Animal Highlight: Gorillas
Zoo Atlanta proudly cares for one of the largest populations of western lowland gorillas in the United States. The gorillas at the Zoo live in five troops and range in age from 2 to 57 years old. With this variety of ages and groups, Zoo Atlanta has a great resource for studying gorilla behavior. Dedicated researchers conduct daily observations of each group, allowing Zoo Atlanta to better care for gorillas here as well as compare data to research of gorillas in the wild.
When venturing into The Ford Willie B. Gorilla Conservation Center, guests are treated to a view of our family troop. Currently consisting of 10 gorillas, the family troop is the Zoo’s largest group of gorillas. Like gorilla troops in the wild, this troop is headed up by one silverback, Taz. As the leader of the group, Taz is tasked with protecting and policing the other members of the troop, as well as fathering all the offspring. He is joined by four adult females and five young gorillas. Researchers can observe the different types of relationships, mother-infant relationships, play behavior, and more.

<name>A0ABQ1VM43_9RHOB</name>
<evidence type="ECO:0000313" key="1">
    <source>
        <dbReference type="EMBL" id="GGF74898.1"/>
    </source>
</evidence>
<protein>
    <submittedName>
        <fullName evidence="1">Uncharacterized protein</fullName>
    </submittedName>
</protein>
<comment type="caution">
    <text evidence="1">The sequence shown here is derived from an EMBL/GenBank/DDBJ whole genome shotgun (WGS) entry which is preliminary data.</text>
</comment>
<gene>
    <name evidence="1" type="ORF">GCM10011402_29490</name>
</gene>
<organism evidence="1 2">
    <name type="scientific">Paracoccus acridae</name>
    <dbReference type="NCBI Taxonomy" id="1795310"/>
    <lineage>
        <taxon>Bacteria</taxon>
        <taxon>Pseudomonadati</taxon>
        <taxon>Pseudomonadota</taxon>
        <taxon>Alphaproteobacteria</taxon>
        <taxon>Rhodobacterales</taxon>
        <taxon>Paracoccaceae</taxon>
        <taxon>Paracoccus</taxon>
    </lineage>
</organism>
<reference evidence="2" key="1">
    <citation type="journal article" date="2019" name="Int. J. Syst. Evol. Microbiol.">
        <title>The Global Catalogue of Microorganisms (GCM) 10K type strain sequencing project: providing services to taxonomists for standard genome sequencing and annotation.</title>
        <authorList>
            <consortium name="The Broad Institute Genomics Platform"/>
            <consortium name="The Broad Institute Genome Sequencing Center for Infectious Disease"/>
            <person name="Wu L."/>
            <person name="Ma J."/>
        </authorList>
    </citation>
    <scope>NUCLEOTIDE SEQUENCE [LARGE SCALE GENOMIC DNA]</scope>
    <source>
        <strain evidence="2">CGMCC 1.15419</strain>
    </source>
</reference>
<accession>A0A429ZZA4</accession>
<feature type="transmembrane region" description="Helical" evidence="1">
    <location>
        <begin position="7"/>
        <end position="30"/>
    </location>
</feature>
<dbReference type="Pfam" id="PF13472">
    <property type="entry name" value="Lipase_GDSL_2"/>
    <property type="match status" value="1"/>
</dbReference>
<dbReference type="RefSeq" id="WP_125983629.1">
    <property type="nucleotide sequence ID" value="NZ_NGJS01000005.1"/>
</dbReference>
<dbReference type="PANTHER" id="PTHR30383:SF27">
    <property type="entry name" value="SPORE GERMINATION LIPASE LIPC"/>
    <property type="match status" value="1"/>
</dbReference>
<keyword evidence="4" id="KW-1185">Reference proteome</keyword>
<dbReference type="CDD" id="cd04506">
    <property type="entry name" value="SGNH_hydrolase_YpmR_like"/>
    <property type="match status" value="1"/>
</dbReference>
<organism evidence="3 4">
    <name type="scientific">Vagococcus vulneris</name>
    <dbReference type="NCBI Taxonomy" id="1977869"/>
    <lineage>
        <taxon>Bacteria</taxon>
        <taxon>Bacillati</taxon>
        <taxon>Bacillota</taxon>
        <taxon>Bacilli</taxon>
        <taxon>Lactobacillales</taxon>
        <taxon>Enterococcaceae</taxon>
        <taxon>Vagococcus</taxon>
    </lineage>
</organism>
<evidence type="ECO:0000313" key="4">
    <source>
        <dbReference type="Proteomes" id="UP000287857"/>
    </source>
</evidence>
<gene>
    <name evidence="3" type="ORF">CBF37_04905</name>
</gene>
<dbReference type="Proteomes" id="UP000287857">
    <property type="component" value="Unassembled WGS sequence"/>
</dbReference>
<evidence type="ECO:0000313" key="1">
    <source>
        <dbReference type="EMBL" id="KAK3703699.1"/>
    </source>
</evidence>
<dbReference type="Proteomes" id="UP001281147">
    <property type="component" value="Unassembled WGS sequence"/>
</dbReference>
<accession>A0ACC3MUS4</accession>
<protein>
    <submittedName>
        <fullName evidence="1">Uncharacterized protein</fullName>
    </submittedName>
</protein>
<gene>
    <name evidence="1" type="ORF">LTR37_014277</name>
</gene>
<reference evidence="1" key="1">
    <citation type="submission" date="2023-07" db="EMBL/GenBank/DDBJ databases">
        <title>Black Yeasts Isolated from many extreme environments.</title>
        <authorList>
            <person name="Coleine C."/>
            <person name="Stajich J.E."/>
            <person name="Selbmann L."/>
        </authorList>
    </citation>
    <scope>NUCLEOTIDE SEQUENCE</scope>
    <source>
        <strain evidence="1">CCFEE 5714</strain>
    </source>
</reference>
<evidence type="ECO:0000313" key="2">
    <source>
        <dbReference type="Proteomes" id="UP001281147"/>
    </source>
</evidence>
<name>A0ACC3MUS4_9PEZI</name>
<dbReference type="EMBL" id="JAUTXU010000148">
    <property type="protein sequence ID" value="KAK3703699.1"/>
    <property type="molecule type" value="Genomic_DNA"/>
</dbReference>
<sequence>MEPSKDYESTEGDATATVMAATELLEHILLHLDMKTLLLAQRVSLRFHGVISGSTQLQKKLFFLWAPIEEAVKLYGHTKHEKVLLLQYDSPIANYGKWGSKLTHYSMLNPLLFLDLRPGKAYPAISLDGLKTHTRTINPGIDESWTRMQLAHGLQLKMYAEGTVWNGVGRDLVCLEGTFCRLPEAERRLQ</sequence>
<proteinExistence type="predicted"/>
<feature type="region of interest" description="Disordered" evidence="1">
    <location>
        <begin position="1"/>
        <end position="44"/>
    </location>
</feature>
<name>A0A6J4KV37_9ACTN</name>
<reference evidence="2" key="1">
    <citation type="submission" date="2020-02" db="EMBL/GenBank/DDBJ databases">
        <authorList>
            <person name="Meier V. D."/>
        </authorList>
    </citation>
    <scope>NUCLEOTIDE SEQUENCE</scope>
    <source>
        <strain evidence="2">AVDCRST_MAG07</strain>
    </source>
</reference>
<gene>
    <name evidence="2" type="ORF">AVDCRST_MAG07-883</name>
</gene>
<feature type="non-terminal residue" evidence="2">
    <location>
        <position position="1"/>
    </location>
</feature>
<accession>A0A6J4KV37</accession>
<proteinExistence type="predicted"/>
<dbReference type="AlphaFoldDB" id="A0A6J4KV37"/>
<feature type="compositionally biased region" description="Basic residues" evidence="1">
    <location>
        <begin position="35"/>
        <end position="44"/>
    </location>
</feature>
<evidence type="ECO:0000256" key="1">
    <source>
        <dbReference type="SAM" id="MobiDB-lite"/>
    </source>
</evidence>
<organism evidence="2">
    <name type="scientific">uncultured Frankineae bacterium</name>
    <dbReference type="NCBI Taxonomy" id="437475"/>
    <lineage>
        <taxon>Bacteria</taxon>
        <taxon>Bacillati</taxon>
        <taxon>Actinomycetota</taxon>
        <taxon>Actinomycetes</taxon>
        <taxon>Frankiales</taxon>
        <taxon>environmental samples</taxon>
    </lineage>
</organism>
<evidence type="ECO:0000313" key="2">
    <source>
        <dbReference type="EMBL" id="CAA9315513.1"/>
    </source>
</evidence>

In addition to the family troop, Zoo Atlanta is also home to three bachelor groups. These groups consist of two or three similarly-aged male gorillas. It was once believed that silverbacks could not effectively live together in zoos, and therefore males were kept solitary. Research has since discovered that males in the wild would often come together and form bachelor groups after leaving their birth groups and before forming family troops of their own. Zoo Atlanta was an early leader in forming successful bachelor groups. Kekla, Stadi and Charlie have been together for over 15 years and can be found hanging out in Habitat 1.
Our last social pairing is made up of two very special gorillas, Ozzie and Choomba. In the wild, gorillas typically live between 30 and 35 years. Due to extensive research, advancement in care, and access to regular vet care, gorillas in zoological settings can live well into their 40s. Ozzie and Choomba are both over the age of 50. At 57, Ozzie is the oldest living male gorilla in the world! Researchers can focus on habitat use and mobility to help Zoo Atlanta provide the best care possible as these gorillas age. Ozzie can often be found lying on a bed of hay in the center of Habitat 2, while Choomba prefers to rest closer to the front of the habitat.
With such a large population and variety of ages and groups, there is always something to see in The Ford African Rain Forest gorilla habitats. Guests are encouraged to come and observe the bevy of behaviors that our gorillas display daily.